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print scalar reverse "\nošu";

If you entered this using an UTF-8 editor, you forgot to "use utf8;" to notify Perl of this fact.

You may be dealing with the string "\no\x{C3}\x{A4}u" instead of the intended "\no\x{e4}u"!

reverse Works on bytes

reverse works on characters. If you have a bytestring, every character represents the equivalent byte. If you have a Unicode text string, reverse properly reverses based on unicode codepoints.

You can solve this problem by decoding the text strings

This suggests that decoding is a workaround. It is not, it is something you should always do when dealing with text data!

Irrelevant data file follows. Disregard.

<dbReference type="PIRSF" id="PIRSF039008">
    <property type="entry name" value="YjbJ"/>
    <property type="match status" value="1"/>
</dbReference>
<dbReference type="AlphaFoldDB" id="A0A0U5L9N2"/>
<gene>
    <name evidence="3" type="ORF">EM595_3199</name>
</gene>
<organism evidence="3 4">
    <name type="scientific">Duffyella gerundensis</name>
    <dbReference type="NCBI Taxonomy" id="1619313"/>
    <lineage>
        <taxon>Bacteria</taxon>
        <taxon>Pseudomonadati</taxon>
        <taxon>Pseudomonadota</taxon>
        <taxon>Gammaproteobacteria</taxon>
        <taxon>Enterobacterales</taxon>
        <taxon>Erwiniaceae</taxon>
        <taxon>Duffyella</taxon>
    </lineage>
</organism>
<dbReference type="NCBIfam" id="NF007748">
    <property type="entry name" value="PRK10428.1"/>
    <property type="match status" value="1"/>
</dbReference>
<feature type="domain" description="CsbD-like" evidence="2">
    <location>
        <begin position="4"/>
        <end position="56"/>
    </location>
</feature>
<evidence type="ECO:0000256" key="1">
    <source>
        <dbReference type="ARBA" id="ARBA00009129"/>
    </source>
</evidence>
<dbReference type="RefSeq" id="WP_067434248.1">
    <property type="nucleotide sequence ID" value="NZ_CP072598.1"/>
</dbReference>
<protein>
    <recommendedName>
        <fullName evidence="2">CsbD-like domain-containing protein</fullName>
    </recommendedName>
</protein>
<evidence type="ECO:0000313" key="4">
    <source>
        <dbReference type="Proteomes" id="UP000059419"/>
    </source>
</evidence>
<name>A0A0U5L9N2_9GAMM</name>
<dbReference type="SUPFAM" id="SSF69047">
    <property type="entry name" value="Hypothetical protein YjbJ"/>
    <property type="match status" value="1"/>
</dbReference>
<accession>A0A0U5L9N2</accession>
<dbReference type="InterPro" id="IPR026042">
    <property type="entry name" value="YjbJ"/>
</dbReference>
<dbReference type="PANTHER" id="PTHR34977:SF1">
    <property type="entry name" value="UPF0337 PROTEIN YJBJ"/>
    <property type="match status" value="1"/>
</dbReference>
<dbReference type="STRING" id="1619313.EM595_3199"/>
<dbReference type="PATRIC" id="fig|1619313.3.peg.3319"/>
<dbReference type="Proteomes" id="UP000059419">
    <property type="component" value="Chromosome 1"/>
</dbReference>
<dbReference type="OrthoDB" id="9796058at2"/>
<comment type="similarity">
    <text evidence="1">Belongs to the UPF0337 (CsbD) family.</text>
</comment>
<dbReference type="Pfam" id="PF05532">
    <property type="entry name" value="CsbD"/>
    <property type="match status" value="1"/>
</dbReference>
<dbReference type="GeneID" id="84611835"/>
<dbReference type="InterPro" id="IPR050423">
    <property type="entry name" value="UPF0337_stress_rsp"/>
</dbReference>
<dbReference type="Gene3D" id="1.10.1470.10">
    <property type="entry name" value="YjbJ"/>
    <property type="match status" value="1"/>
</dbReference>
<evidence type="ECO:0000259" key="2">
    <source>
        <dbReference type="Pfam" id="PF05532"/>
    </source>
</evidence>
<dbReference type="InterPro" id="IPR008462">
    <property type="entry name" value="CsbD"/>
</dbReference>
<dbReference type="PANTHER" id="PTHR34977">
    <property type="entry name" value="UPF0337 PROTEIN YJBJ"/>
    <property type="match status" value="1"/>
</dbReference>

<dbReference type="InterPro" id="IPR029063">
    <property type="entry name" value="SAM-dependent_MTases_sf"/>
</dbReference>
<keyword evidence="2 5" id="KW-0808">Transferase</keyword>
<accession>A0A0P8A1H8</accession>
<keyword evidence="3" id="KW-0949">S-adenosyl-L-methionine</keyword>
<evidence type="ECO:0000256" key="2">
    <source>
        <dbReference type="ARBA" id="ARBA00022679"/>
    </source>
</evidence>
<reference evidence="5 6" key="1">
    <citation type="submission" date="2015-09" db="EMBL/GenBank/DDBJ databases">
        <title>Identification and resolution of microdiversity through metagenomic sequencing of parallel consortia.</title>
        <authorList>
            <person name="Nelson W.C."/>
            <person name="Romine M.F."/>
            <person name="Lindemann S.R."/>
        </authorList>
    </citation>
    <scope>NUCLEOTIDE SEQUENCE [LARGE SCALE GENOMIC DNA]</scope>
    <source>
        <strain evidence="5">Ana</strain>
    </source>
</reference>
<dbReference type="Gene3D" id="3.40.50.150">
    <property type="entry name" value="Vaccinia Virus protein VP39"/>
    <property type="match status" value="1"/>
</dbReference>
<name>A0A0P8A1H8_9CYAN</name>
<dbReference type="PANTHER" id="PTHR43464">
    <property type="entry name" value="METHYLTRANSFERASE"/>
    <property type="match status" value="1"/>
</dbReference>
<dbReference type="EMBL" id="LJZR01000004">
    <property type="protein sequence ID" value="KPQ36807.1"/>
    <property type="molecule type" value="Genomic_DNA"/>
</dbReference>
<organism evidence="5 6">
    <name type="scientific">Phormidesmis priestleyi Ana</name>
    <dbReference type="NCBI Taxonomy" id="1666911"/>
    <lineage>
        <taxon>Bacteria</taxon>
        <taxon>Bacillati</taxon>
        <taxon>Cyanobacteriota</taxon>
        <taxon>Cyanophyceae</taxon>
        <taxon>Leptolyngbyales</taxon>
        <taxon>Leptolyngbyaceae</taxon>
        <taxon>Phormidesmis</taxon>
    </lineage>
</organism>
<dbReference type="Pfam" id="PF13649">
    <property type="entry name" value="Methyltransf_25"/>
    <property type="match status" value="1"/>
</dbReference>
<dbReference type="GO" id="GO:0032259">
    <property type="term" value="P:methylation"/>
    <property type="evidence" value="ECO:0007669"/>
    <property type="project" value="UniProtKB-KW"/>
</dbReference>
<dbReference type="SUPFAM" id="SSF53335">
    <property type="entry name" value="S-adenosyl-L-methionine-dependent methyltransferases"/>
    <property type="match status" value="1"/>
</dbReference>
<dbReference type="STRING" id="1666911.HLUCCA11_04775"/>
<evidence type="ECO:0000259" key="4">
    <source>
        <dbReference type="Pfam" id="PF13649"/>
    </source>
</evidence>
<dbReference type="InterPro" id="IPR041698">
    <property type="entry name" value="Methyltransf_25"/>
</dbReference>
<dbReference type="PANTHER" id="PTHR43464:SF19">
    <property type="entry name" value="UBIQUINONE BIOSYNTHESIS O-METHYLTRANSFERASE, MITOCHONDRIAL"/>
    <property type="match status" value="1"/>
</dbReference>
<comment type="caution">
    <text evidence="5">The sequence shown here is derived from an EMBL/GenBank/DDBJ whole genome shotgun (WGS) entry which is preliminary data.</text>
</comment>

The use utf8; takes care that every string literal in the script is treated as a text string

Perl has no idea, and cannot be told, what kind your strings are: binary or text. Without "use utf8" you don't necessarily have byte strings, but if you have text strings, they're interpreted as iso-8859-1 rather than utf-8. Note that iso-8859-1 is a unicode encoding -- it just doesn't support all of the characters.

The rest of your post is accurate, but I wanted to respond to avoid that newbies get a negative feeling about Perl's unicode support from your post. Perl's unicode support is great, but the programmer MUST learn the difference between unicode and utf-8, and the difference between text data and binary data.


In reply to Re: How to reverse a (Unicode) string by Juerd
in thread How to reverse a (Unicode) string by moritz

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